Male: Top of the head brown, shading into ashy on the neck, behind the eye; rest of the upper parts, including back and upper surface of wings and tail, brownish-olive; throat white; breast white, becoming ashy upon the sides: flanks brownish-olive, the olive mixing with white upon the crissum; primaries and secondaries olive-brown. the inner webs edged with very pale brown: a patch of bright yellow under the base of the wing. extending upon the carpus; eye encircled by a very narrow line of bright yellow, and a spot of yellow in front of the eye at the base of the mandible; upper mandible dark brown; lower mandible yellowish-brown, darkest at the base.

Length, 8.00; wing, 3-50; tail, 3.50; tarsus, 1.00; middle toe, .82; bill, .70.

The female is perhaps somewhat duller, and some specimens appear slightly smaller, but otherwise resembles the male.

Rupornis ridgwayi.

Rapornis ridgwayi Cory, Journ. Boston Zoöl. Soc., II, No. 4, Oct. 1883, p. 46.

Female: Top of the head and neck brownishi-ash, becoming darker on the back; the feathers of the back and tertiaries edged with rufous; underparts dark rufous, the feathers narrowly handed with white; thighs showing the rufous much brighter, the feathers banded with very fine pale lines; crissum white, with rafous bands near the tips; under part of breast slaty, shading into dull white on the throat: the shafts of the leathers on the throat and breast dark brown, showing in hair-like lines; wings and tail dark brown, imperfectly banded with white, and showing various shadings of dull rufous; all the primares imperfectly banded with white, gradually becoming fainter on the outer webs, until just perceptible on the sixth; the rest of primaries and secondaries with the outer webs dark brown and the inner webs thickly banded with white, showing traces of rufous.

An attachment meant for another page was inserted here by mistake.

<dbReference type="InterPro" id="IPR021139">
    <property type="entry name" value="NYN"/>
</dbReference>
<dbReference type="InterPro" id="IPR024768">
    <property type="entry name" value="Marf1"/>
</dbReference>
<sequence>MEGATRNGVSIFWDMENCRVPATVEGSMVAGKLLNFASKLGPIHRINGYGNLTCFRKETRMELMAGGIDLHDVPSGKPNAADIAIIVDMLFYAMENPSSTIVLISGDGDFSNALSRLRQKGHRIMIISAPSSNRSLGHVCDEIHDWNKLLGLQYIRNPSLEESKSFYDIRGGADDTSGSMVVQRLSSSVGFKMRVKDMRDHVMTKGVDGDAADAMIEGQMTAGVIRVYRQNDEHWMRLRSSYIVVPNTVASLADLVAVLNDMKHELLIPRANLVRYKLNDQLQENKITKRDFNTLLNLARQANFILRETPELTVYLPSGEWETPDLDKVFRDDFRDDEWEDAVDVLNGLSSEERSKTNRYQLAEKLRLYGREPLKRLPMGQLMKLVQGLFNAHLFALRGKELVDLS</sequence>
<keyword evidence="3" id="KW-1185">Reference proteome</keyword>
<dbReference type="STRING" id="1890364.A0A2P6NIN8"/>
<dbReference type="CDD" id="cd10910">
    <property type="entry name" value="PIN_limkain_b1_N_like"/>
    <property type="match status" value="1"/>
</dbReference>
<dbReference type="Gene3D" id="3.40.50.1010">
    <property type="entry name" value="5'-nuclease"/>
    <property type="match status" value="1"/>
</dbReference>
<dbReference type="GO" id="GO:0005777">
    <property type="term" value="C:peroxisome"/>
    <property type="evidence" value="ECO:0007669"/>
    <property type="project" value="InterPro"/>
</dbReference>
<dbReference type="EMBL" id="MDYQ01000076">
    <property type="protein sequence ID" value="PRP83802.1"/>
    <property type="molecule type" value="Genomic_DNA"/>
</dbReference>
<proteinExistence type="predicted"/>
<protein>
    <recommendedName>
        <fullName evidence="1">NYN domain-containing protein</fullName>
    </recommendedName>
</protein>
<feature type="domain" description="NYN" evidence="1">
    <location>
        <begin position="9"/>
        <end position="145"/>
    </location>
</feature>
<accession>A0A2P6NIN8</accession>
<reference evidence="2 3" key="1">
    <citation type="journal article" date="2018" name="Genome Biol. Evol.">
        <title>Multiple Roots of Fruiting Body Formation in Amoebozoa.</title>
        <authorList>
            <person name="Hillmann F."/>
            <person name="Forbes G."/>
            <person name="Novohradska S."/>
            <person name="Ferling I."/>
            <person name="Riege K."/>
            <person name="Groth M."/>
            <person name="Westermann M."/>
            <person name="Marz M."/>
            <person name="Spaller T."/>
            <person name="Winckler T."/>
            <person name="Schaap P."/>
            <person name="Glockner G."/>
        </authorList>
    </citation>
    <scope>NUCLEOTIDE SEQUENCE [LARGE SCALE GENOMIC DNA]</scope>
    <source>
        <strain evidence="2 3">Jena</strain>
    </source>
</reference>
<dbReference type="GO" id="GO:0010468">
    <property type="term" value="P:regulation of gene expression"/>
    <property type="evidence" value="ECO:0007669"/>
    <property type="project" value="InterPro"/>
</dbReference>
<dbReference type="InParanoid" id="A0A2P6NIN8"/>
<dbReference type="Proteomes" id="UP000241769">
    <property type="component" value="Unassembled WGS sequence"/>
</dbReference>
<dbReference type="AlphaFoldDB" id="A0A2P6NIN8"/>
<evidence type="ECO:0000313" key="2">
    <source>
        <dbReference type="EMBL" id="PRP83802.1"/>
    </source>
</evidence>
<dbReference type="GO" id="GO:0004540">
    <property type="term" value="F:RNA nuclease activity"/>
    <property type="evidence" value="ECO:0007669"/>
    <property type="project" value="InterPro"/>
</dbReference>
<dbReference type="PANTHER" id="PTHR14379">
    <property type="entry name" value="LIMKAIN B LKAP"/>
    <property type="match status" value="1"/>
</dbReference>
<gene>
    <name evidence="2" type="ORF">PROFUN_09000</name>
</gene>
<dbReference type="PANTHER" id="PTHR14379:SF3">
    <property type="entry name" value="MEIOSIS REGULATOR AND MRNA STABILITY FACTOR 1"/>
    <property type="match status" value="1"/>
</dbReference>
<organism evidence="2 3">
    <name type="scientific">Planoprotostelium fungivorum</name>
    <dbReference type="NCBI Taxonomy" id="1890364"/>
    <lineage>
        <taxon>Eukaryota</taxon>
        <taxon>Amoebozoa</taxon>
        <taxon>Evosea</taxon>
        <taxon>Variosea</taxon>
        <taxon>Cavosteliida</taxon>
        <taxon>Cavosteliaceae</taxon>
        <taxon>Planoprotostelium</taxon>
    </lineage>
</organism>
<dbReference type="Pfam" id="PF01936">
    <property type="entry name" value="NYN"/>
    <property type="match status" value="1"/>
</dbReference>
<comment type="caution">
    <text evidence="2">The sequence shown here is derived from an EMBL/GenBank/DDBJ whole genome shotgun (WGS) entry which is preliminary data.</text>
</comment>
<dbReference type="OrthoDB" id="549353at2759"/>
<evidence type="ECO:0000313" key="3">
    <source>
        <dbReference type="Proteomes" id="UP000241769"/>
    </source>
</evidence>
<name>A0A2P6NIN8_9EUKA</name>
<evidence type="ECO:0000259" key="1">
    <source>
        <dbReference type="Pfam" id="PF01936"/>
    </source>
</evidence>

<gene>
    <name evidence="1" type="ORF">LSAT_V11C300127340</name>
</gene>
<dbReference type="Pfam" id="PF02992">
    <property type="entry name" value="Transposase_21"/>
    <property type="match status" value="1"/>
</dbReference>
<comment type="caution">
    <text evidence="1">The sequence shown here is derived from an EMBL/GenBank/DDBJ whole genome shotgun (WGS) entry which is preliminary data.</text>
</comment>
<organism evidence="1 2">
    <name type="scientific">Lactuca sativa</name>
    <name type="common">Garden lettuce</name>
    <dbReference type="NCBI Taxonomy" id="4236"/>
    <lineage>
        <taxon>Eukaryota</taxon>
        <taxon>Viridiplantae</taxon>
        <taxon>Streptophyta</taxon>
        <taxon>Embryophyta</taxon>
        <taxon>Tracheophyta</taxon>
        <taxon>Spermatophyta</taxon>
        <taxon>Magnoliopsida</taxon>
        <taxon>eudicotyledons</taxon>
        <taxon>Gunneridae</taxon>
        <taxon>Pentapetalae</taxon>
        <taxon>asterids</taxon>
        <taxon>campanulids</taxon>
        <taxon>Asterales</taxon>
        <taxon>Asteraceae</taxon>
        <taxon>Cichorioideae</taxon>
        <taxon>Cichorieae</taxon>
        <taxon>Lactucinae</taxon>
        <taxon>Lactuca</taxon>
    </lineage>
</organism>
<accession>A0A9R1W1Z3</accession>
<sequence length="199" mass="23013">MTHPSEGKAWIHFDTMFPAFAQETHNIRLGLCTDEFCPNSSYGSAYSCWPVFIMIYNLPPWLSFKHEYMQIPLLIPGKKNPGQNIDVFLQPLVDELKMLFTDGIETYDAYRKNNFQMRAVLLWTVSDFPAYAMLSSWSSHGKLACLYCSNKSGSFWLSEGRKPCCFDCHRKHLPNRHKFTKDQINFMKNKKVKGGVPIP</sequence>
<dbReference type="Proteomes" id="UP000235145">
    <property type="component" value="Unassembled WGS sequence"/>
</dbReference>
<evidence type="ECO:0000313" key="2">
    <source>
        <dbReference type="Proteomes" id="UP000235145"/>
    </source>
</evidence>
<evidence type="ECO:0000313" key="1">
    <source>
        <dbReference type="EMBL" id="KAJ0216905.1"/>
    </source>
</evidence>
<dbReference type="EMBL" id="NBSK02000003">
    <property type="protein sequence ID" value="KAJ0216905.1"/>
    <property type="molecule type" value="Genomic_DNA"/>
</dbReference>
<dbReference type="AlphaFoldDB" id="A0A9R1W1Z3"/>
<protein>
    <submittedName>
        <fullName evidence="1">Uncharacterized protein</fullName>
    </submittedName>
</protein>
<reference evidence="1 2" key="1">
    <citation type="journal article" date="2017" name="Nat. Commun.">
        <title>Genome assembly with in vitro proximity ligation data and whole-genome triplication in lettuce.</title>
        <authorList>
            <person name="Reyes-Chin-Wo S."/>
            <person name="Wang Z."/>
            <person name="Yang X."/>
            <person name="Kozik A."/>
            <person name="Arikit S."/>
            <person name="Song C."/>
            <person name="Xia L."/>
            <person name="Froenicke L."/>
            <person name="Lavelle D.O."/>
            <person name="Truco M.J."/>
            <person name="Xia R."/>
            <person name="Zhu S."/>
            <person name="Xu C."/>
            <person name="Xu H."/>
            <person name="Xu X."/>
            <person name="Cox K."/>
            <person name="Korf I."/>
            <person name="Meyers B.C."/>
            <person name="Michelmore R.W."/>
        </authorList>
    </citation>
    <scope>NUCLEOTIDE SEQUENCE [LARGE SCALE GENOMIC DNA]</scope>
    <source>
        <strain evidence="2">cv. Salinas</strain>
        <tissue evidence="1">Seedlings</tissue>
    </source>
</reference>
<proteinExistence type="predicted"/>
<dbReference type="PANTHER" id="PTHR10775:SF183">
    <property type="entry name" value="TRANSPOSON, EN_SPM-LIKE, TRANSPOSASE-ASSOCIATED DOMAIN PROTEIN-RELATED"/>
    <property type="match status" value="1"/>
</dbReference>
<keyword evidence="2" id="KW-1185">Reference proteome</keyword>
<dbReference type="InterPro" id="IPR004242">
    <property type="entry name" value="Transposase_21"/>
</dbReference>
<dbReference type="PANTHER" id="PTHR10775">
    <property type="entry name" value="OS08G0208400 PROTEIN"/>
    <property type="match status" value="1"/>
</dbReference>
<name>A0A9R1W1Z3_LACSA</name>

Length, 14.50; wing, 10.00; tail, 6.30; tarsus, 2.75; bill, 1.25.

Male: Since the above description was written I have received two mates from the same locality. In general plumage they are similar to the female, with the exception that there is much less rufous on the underparts, where this color is replaced by a slaty cast; the thighs have the rufous somewhat brighter, and the bird, as would be expected, is smaller.

Length, 13-75; wing, 9.00; tail, 6.00; tarsus, 2.75; bill, 1.20.

Immature male: In general appearance much like Buteo pennsylvanicus; underparts dull white, the feathers slightly tinged with rufons, the centre of the surface feathers showing a stripe of brown, giving the body a striped appearance: thighs rufous, but paler than in the adult; above much resembling the adult; the white wing and tail bands replaced by rufous bands on the terminal half of the feathers. I have named this species in compliment to Robert Ridgway, Esq., of Washington, D. C.

Œdicnemus dominicensis.

Œdicnemus dominicensis Cory. Journ. Zoöl. Soc., II, No. 4, Oct. 1883, p. 46.

Male: Top of the bead, back, wing-coverts, and tail brown; feathers with very pale edgings, giving a mottled appearance to the back; the tail feathers showing a band of dull white, succeeded by a broad black tip: breast slaty, becoming dull white on the throat; abdomen white, tinged with very pale rutous; a line of black passing from the top of the eye along the sides of the head to the neck; under surface of wings white, becoming dark brown at the tips; the shafts of the feathers on the breast and throat dark brown, forming numerous hair-like lines on the surface of the plumage; legs and feet greenish-yellow: upper mandible black; under mandible green at the base, shading into black at the tip; iris yellow.

Length: 14.50; wing, S. 5o; tail, 3.75: tarsus, 3.75; bill, 1.50.

The sexes appear to be similar.

  1. Λιγεία.
  2. Καλνπτος, φιλέω.